Editor’s note: This is good news. We will keep you posted on when re-entry to Ocracoke will begin.
Reprinted courstesy of the Outer Banks Voice
By Rob Morris on September 14, 2018
Hatteras Island is still shut down, but with no serious flooding or damage above Oregon Inlet, Dare County plans a phased re-entry for the northern beaches starting Saturday.
Hurricane Florence crossed onto land 300 miles south of the Outer Banks this morning, and the expansive storm continued to throw some squalls and high surf onto the shoreline up to the Virginia line and beyond.
But the forecast into the weekend looks good enough to allow the return of “essential personnel, permanent residents, essential personnel for critical businesses, non-resident property owners and non-resident employees of non-critical businesses” starting at 7 a.m. Saturday, a county statement said.
“Permanent residents will be allowed re-entry with a valid NC driver’s license with a local address or a current Dare County property tax bill or parcel data sheet,” the statement said.
“Non-resident essential personnel of critical businesses such as food service/supply, pharmacies, banks, gas stations, property management, building supply and hotels will be permitted re-entry only with a permit.
“It is anticipated that visitors will be allowed entry to areas north of Oregon Inlet beginning Sunday, Sept. 16 at 7 a.m.”
They advised, however, that travelers should first check road conditions south and west of the Outer Banks.
Meanwhile, towns on Hatteras had some flooding, and N.C. 12, the only access to the island, is closed. Water rescues were under way in historic New Bern, an inland town about 145 miles from Nags Head.
Because of conditions along N.C. 12 and in the villages, re-entry to Hatteras Island is still up in the air.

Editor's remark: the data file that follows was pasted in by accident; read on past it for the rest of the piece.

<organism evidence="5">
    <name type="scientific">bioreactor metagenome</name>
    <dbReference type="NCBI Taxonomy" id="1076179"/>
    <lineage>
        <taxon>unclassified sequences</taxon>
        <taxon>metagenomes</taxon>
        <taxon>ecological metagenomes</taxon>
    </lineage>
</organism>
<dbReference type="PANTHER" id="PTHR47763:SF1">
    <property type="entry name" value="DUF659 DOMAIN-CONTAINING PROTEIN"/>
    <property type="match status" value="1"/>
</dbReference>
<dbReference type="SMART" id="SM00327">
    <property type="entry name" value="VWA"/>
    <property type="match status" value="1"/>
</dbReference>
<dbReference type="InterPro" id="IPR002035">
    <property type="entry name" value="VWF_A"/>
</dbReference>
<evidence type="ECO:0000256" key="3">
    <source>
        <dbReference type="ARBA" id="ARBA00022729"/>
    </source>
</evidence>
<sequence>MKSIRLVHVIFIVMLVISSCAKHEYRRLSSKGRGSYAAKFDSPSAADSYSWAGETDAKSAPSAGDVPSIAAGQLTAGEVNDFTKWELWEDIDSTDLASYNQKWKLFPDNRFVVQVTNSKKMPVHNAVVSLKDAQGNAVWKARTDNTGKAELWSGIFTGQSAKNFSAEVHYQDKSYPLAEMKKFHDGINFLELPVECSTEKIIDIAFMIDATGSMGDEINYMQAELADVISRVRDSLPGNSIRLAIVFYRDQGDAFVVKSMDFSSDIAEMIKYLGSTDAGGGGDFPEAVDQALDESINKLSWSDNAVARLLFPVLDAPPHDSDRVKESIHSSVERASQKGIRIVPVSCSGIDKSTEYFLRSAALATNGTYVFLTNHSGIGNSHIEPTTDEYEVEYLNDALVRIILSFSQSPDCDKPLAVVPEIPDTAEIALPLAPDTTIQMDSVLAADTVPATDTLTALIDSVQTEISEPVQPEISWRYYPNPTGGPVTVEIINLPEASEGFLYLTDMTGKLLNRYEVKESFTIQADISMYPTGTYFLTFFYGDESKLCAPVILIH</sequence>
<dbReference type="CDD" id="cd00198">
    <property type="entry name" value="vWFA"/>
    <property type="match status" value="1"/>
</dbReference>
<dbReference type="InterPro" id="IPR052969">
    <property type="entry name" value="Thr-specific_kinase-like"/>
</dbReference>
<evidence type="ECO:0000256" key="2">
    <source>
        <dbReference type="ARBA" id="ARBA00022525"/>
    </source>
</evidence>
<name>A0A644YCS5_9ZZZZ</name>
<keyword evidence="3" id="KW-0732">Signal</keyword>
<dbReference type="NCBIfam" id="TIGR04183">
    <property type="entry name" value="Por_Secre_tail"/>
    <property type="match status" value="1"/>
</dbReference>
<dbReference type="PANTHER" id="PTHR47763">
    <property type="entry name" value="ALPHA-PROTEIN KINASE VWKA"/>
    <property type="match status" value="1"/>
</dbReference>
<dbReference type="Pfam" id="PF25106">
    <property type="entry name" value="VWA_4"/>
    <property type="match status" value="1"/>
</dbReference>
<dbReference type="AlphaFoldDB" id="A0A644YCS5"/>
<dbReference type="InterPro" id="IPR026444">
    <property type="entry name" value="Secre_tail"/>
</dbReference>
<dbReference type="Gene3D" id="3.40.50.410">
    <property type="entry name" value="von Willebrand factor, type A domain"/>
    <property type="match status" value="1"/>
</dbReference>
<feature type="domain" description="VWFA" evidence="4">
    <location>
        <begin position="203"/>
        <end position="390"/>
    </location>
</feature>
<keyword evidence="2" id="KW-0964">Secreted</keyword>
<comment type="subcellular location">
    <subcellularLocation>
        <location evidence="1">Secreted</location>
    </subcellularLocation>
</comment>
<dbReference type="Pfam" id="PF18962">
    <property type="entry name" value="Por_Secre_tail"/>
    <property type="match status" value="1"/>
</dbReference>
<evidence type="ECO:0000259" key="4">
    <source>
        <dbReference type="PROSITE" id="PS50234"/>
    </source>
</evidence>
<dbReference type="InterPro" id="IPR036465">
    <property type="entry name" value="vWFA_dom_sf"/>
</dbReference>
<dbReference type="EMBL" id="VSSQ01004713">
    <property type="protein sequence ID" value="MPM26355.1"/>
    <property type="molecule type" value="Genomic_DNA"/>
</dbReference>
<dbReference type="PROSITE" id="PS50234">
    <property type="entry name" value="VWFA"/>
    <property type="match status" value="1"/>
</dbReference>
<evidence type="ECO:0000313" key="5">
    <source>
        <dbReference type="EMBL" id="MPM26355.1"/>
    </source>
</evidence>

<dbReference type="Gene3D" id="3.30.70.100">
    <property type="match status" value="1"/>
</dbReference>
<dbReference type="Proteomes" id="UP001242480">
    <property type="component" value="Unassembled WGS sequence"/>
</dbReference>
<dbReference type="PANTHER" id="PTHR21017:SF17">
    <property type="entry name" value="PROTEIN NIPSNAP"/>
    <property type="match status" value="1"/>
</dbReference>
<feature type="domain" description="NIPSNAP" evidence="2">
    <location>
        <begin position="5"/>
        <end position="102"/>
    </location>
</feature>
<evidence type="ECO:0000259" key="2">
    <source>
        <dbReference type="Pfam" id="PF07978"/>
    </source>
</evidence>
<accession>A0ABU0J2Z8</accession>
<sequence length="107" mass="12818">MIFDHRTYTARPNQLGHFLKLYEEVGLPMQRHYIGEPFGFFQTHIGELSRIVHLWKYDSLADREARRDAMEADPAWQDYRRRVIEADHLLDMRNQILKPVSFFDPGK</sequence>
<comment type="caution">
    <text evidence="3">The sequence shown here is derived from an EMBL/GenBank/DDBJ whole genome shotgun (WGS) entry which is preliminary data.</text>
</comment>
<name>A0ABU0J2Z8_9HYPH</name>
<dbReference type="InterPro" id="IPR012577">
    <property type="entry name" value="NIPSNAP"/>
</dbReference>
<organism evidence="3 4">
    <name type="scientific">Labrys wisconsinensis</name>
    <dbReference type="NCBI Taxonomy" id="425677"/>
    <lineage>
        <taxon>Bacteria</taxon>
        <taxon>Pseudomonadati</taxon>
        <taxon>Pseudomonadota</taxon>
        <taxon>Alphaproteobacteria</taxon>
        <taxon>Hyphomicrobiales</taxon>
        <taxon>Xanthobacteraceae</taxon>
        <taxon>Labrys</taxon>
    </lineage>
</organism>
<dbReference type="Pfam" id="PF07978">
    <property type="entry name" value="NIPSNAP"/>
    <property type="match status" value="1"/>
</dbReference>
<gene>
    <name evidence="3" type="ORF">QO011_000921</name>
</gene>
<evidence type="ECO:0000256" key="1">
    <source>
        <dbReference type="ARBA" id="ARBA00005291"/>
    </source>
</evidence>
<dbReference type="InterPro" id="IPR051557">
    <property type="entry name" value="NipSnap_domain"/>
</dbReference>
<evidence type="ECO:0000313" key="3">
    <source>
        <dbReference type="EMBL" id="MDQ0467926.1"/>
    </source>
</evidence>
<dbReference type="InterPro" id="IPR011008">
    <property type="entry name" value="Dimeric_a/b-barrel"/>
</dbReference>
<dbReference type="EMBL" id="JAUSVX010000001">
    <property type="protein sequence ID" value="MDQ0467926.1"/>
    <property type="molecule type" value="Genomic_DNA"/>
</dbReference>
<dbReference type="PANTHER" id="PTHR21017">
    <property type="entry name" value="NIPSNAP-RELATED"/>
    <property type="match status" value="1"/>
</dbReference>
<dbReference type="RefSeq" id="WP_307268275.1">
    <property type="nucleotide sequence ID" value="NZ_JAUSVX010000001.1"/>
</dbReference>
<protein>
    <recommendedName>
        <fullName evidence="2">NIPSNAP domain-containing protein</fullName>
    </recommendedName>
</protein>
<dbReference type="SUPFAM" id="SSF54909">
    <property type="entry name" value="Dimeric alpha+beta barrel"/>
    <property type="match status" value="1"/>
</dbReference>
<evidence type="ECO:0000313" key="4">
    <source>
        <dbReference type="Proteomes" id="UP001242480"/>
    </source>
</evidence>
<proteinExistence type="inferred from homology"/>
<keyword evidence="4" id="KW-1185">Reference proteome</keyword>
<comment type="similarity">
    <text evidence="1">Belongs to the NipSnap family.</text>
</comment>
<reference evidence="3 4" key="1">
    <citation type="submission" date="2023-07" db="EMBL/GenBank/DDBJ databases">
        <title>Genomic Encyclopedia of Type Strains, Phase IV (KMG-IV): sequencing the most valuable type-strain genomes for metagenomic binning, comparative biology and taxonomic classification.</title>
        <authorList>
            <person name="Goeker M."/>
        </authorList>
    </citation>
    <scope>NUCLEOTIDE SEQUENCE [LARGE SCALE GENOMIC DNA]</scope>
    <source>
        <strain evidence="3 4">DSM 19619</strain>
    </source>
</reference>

“We want to give NCDOT 24-to-36 hours to assess and work on Highway 12 and we still have standing water and other potential issues to deal with there,” Bob Woodard, chairman of the Dare County Board of Commissioners said this morning.
“Also, there is a strong possibility of more ocean overwash during the next one or two high tide cycles.”
Woodard and other officials were on their way to Hatteras Island to assess the situation when he spoke to the Voice this morning.
“Our road crews inspected N.C. 12 on Hatteras Island this morning, and while there are still several areas of deep sand and standing water, we are cautiously optimistic that there is no apparent damage to the pavement,” the NCDOT posted on the Highway 12 Facebook page.
“We expect more overwash over the next few high tide cycles, but hopefully things will gradually improve as Florence weakens and moves away from the area.”
Dare County officials said two National Guard four-wheel-drive ambulances and two humvees, each manned with two people, were stationed on Hatteras Island to help EMS with any calls for assistance.
Winds on the Outer Banks were running about 30 mph in most of the area, slightly less than yesterday. A UNC Coastal Studies Institute buoy off Nags Head recorded wave heights of about 13 feet this morning.
This morning, the National Hurricane Center said that the center of the storm was about 20 miles southwest of Wilmington and moving west-southwest at 3 mph.
Maximum sustained winds were 80 mph, which will remain far south of the Outer Banks as the storm moves farther away.